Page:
For a head-mounted computer, as well as for other consumer devices such as tablets and smart phones, successful products provide users with meaningful experiences, provide ease in navigating the device to obtain the meaningful experiences, and provide style and flair to excite users. Apple and recently Samsung are masters at providing these elements in their products while other manufacturers are lagging. Systems engineering for such consumer devices needs to cover the physical design of the device, software for navigating on the device, software for applications, user experience design, and providing the means to obtain desired content (e.g., apps from Apple’s App Store and Google Play, music from iTunes, streaming video through Netflix and Amazon, etc.). In addition, these items need to provide a “wow” factor to excite users.

 

Systems engineering has traditionally been an interdisciplinary field drawing from such disciplines as industrial engineering, optimization and control, project management, and risk management. Recent developments have made it necessary to add new disciplines such as what does it mean to optimize a system with human users, how to integrate human behavior with technology so both work as partners in a system, engaging the emotional response of users, and how to account for the wide range of operational environments in which mobile technology is asked to work. Here are a just a few techniques to deal with these issues.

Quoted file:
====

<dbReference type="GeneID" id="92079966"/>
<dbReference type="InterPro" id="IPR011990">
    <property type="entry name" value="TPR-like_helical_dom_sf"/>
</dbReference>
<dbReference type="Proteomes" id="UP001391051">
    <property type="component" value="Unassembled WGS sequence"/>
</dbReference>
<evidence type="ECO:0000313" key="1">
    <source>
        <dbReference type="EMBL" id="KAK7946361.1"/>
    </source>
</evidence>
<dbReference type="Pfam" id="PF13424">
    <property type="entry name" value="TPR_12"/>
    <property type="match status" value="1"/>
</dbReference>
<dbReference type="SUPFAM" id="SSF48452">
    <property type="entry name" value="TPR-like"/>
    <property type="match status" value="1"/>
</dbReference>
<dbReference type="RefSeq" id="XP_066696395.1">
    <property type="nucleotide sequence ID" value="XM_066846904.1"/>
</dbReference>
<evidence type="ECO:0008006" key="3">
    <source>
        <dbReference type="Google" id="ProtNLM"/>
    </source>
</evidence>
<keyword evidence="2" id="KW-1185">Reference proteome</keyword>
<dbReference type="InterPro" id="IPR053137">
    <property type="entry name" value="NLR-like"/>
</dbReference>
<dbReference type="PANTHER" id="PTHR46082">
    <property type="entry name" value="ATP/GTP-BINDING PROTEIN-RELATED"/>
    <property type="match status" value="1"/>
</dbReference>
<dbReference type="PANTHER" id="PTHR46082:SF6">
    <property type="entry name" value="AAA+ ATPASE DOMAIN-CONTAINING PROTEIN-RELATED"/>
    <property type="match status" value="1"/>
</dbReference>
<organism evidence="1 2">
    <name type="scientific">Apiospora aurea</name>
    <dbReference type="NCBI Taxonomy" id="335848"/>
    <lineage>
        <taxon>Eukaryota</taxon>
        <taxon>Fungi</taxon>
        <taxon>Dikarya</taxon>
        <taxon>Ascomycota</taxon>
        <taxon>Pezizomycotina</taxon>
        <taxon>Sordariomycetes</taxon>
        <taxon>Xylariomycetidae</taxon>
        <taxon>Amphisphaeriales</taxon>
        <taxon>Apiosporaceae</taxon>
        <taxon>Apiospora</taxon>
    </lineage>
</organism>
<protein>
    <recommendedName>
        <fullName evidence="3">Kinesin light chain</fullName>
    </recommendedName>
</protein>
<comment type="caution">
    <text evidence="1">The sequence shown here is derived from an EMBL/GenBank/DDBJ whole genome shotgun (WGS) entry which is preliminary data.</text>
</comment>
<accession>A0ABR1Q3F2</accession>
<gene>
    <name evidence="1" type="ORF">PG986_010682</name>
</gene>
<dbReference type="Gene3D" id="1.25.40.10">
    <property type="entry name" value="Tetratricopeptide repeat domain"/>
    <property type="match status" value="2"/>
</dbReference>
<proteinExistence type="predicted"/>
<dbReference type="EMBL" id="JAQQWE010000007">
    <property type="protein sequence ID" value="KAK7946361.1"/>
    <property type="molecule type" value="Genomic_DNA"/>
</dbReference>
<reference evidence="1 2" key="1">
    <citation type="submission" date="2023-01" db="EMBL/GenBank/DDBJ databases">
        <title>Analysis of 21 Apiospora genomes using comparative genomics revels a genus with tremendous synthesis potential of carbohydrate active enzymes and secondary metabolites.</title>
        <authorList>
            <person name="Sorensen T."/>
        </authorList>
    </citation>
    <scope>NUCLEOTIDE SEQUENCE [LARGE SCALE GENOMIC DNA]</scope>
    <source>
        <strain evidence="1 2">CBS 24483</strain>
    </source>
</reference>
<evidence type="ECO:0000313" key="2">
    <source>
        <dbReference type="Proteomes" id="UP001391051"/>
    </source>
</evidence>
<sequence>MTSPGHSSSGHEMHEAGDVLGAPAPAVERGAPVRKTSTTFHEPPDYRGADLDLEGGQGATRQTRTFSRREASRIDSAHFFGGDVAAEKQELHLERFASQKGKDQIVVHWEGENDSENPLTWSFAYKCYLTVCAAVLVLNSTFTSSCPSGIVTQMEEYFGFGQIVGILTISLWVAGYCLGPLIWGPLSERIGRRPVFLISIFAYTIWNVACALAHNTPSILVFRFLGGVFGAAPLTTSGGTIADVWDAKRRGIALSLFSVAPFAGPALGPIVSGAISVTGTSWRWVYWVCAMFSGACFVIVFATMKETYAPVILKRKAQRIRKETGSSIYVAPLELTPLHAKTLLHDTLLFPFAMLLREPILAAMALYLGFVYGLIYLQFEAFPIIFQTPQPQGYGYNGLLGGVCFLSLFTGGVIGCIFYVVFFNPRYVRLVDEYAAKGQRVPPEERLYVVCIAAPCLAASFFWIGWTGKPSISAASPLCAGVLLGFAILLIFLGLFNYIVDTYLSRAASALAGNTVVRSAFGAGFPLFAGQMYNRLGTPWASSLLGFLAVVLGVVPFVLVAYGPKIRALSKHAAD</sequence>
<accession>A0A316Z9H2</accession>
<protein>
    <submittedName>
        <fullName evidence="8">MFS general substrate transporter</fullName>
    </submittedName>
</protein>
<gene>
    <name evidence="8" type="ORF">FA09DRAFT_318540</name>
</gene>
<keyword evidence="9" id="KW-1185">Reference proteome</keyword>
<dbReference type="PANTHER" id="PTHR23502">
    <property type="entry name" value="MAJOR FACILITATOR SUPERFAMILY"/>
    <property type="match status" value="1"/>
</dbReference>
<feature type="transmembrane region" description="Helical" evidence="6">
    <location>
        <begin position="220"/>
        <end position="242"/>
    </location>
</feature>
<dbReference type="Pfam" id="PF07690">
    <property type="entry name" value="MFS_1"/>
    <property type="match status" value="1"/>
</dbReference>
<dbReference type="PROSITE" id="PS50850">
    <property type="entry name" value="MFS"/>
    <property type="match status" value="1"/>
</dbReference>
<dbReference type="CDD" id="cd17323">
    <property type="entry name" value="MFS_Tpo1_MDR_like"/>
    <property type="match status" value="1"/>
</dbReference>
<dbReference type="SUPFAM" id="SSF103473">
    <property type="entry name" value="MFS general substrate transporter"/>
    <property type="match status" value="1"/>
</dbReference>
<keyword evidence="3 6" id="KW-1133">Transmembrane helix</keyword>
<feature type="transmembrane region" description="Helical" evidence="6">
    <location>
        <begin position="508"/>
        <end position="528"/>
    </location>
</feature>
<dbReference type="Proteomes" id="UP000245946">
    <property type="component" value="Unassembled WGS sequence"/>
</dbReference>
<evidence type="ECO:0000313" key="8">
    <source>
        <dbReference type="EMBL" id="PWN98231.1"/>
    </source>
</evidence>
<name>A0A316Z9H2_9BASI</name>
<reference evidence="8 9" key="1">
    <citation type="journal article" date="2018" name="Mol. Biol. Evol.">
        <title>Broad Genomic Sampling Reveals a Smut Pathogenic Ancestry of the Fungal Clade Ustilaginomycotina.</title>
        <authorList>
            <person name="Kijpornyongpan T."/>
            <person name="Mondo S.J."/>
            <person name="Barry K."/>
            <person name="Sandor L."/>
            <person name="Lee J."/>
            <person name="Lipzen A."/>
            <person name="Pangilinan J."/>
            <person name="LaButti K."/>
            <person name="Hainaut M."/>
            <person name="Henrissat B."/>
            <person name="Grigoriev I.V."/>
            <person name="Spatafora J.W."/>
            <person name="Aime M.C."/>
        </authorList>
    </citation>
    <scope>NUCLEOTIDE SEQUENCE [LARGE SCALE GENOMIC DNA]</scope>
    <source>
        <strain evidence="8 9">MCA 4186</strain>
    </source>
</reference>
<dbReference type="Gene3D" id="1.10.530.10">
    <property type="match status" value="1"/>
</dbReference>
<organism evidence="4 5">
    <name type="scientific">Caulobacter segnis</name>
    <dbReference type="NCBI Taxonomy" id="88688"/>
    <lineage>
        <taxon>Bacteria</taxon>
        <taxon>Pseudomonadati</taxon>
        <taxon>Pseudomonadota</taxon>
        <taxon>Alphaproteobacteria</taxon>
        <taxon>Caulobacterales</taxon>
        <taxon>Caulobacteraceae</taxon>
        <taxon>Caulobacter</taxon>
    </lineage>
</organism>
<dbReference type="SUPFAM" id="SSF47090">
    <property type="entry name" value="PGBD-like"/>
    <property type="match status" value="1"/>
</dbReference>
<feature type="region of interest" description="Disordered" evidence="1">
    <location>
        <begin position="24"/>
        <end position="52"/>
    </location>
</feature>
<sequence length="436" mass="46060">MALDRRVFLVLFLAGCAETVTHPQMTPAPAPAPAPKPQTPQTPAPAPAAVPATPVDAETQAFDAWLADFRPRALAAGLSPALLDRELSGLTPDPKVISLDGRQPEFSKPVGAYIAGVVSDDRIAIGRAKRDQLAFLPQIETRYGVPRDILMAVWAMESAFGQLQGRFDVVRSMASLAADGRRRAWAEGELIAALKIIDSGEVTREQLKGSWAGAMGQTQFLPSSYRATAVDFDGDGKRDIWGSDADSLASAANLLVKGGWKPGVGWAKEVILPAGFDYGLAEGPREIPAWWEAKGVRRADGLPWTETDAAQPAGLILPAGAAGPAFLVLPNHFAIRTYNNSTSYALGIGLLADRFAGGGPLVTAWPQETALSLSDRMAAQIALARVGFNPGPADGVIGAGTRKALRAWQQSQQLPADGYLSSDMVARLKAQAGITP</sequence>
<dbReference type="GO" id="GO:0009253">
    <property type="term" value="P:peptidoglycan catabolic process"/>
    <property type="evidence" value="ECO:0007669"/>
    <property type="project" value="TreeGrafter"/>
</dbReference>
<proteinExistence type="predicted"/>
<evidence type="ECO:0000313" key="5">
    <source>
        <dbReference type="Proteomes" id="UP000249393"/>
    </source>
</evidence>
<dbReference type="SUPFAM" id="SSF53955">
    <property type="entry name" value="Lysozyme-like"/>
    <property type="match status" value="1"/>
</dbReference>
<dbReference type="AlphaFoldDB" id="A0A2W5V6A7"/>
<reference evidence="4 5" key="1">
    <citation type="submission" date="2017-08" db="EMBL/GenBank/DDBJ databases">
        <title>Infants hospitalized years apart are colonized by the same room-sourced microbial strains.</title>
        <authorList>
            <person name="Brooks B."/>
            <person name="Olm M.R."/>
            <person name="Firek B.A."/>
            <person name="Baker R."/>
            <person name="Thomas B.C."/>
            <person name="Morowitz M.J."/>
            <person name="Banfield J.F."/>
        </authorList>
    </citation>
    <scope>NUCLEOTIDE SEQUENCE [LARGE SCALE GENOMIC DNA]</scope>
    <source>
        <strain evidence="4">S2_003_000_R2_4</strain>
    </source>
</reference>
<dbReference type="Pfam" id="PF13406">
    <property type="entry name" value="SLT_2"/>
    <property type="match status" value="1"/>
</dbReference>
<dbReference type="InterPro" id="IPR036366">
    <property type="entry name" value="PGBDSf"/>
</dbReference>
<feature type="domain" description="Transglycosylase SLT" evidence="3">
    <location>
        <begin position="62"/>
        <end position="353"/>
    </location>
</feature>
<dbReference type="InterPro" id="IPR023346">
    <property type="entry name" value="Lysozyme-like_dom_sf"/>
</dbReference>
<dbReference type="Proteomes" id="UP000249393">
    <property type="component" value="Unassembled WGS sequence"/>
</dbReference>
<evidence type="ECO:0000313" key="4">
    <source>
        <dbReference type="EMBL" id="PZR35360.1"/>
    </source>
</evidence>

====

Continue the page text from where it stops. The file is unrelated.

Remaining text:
Integratinghuman behavior with technology – User Experience Design is currently used to design user interactions with technology to be simple and efficient, but often a broader view of the overall tasks and activities surrounding the use of technology is needed, such as safety in Air Traffic Control systems or intensive use of mobile devices over a lengthy time period. Adapting principles from Human Factors provides a robust way to view the technology and humans as partners in obtaining the system benefits.One example of adapting Human Factors techniques is to divide user workload into categories of cognitive (e.g., understanding, analysis, and decision-making), visual (e.g., reading a device screen), auditory (e.g., listening to messages), and mechanical (e.g., holding a device and entering keystrokes).